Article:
The bilateria (11px/ˌbaɪləˈtɪəriə/) are all animals having a bilateral symmetry, i.e. they have a front and a back end, as well as an upside and downside. Radially symmetrical animals like jellyfish have a topside and downside, but no front and back. The bilateralia are a subregnum (a major group) of animals, including the majority of phyla; the most notable exceptions are the sponges, belonging to Parazoa, and cnidarians belonging to Radiata. For the most part, Bilateria have bodies that develop from three different germ layers, called the endoderm, mesoderm, and ectoderm. From this they are called triploblastic. Nearly all are bilaterally symmetrical, or approximately so. The most notable exception is the echinoderms, which achieve near-radial symmetry as adults, but are bilaterally symmetrical as larvae.
Except for a few highly reduced forms, the Bilateria have complete digestive tracts with separate mouth and anus. Most Bilateria also have a type of internal body cavity, called a coelom. It was previously thought that acoelomates gave rise to the other group, but there is some evidence now that in the main acoelomate phyla (flatworms and gastrotrichs) the absence could be secondary.
The hypothetical last common ancestor of all bilateria is termed the "Urbilaterian". There is some debate about its appearance.
The first evidence of bilateria in the fossil record comes from trace fossils in Ediacaran sediments, and the first bona fide bilaterian fossil is Kimberella, dating to Template:Ma/1 million years ago. Earlier fossils are controversial; the fossil Vernanimalcula may be the earliest known bilaterian, but may also represent an infilled bubble.Fossil embryos are known from around the time of Vernanimalcula (Template:Ma/1 million years ago), but none of these have bilaterian affinities.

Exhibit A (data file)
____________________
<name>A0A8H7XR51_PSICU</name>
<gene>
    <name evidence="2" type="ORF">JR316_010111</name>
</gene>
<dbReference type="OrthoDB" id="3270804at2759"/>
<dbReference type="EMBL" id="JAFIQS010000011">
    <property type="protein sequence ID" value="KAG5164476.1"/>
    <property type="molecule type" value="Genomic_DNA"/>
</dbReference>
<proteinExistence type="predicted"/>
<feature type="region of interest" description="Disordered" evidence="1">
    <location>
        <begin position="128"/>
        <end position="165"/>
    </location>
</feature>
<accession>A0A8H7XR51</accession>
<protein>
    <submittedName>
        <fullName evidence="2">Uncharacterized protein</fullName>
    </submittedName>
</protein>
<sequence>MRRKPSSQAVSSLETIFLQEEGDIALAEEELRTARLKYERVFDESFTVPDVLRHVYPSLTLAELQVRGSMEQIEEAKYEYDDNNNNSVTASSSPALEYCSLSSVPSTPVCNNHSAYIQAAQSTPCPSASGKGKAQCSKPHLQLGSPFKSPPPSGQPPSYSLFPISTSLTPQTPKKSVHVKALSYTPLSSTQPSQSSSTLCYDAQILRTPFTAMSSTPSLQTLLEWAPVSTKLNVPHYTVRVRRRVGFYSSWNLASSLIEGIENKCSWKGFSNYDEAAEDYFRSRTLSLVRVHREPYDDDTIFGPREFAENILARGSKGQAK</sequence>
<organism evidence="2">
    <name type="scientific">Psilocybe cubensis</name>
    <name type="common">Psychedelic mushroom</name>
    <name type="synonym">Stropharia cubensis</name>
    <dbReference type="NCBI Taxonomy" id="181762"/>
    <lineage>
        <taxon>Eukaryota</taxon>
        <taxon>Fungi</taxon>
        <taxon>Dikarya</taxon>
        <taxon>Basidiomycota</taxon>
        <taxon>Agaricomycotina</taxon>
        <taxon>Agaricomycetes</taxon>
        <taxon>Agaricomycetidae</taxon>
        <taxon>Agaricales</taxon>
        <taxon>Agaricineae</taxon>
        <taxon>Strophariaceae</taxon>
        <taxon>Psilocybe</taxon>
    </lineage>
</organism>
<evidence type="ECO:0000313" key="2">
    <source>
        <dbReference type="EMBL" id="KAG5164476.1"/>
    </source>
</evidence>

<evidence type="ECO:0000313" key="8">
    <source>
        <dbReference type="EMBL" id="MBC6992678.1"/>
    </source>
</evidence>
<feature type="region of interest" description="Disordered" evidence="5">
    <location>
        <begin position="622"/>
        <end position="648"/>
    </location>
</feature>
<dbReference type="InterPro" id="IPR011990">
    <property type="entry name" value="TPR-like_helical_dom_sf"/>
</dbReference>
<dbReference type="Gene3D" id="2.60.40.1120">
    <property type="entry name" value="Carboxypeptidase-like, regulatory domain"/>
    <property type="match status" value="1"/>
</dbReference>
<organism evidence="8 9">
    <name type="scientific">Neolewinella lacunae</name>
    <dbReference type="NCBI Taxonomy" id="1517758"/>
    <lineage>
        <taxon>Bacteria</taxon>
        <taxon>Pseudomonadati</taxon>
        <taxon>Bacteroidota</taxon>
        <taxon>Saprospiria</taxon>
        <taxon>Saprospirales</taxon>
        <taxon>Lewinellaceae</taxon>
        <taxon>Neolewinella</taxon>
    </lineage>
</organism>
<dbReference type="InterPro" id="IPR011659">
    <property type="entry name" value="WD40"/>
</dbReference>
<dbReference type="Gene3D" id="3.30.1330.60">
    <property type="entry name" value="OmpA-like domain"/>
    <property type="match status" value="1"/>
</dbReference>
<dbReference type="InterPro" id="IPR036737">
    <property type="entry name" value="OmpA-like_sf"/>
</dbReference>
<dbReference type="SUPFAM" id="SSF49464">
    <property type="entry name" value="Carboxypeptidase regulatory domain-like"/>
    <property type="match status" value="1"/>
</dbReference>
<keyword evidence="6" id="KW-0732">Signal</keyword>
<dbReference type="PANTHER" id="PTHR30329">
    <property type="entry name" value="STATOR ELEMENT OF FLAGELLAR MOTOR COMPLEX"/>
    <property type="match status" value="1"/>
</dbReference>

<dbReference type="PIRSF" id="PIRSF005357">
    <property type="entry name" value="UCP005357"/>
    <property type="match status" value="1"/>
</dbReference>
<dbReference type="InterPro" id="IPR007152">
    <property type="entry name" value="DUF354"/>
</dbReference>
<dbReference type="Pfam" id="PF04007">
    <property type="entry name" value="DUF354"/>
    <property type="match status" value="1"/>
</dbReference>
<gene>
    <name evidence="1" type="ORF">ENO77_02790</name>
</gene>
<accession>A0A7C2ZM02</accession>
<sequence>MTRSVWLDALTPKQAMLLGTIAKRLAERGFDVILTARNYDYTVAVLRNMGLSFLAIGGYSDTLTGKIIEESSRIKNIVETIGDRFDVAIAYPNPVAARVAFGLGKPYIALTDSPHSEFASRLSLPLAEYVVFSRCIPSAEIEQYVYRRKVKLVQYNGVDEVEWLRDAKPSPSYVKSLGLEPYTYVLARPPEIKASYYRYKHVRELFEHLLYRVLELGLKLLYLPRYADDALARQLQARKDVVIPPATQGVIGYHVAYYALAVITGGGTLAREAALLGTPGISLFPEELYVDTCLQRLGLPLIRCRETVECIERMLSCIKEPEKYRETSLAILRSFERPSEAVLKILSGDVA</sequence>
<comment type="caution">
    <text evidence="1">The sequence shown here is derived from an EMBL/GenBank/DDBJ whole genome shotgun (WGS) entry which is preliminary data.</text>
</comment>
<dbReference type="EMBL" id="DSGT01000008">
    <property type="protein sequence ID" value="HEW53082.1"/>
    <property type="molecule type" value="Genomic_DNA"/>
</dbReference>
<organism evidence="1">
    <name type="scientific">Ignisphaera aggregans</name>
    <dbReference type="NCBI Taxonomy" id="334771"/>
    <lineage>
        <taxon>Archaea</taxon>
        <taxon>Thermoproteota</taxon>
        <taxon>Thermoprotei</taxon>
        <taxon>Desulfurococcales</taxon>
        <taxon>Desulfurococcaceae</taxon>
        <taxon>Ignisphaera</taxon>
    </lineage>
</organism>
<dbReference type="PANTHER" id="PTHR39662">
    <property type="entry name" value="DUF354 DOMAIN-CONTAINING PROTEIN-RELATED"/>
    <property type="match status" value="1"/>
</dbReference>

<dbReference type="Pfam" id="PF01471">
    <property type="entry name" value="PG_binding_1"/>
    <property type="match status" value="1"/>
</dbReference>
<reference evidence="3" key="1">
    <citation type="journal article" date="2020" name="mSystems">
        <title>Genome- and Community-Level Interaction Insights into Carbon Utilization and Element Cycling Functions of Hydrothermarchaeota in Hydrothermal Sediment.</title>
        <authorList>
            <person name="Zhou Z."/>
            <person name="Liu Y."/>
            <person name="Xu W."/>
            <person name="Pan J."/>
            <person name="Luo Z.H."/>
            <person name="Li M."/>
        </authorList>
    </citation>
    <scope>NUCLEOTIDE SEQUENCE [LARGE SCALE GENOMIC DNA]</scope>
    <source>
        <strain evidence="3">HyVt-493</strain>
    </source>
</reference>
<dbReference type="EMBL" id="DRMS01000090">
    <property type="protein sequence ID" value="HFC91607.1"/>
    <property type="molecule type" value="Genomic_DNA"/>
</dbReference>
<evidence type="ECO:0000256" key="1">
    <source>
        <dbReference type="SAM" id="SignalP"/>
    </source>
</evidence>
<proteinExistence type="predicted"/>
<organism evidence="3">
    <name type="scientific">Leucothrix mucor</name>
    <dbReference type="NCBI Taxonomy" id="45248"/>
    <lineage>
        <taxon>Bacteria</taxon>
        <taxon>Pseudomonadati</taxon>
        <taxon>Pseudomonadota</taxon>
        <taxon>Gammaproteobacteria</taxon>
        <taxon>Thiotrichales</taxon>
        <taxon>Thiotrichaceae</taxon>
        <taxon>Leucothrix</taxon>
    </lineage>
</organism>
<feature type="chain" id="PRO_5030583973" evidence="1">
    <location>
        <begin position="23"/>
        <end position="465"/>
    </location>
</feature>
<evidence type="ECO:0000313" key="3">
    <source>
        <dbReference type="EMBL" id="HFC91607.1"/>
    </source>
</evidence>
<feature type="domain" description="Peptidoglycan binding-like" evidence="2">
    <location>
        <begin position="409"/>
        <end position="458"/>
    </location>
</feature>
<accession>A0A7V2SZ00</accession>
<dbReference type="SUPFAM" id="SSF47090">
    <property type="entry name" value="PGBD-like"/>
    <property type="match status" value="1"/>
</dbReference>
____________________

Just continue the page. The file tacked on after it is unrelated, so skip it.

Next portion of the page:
There are two or more superphyla (main lineages) of Bilateria. The deuterostomes include the echinoderms, hemichordates, chordates, and possibly a few smaller phyla. The protostomes include most of the rest, such as arthropods, annelids, mollusks, flatworms, and so forth. There are a number of differences, most notably in how the embryo develops. In particular, the first opening of the embryo becomes the mouth in protostomes, and the anus in deuterostomes. Many taxonomists now recognize at least two more superphyla among the protostomes, Ecdysozoa (molting animals) and Lophotrochozoa. Some taxonomists also recognize another protostome superphylum, Platyzoa, while others would include the Platyzoans in Lophotrochozoa or not include them in any superphylum. The arrow worms (Chaetognatha) have proven particularly difficult to classify, with some taxonomists placing them among the deuterostomes and others placing them among the protostomes. The two most recent studies to address the question of chaetognath origins support protostome affinities.
A phylogeny of the Bilateria after Nielsen (2001) is as follows.[nb 1]
An alternate phylogeny suggests a basal group called the ecdysozoa.
^This diagram does not agree with the taxobox in this article. For example it classifies the Phoronida and Brachiopoda as Deuterostomes rather than Protostomes.
^Knoll, Andrew H. and Sean B. Carroll. (1999) Early Animal Evolution: Emerging Views from Comparative Biology and Geology. Science. 25 June 1999: Vol. 284. no. 5423, pp. 2129–2137. Found at  — URL retrieved November 15, 2006
^Balavoine, Guillaume, & Adoutte, Andre. 2003. The segmented Urbilateria: A testable scenario. Integrative & Comparative Biology 43: 137–147. Found at  — URL retrieved November 15, 2006
^*Helfenbein, Kevin G., H. Matthew Fourcade, Rohit G. Vanjani, and Jeffrey L. Boore (2004). The mitochondrial genome of Paraspadella gotoi is highly reduced and reveals that chaetognaths are a sister group to protostomes. Proceedings of the National Academy of Sciences of the United States of America 101(29), July 20, 2004: 10639–10643.
^Papillon, Daniel, Yvan Perez, Xavier Caubit, and Yannick Le Parco (2004). Identification of chaetognaths as protostomes is supported by the analysis of their mitochondrial genome. Molecular Biology and Evolution 21(11), November 2004: 2122–2129.
^Nielsen, C. 2001. Animal Evolution: Interrelationships of the Living Phyla. Second Edition. Oxford University Press, Oxford.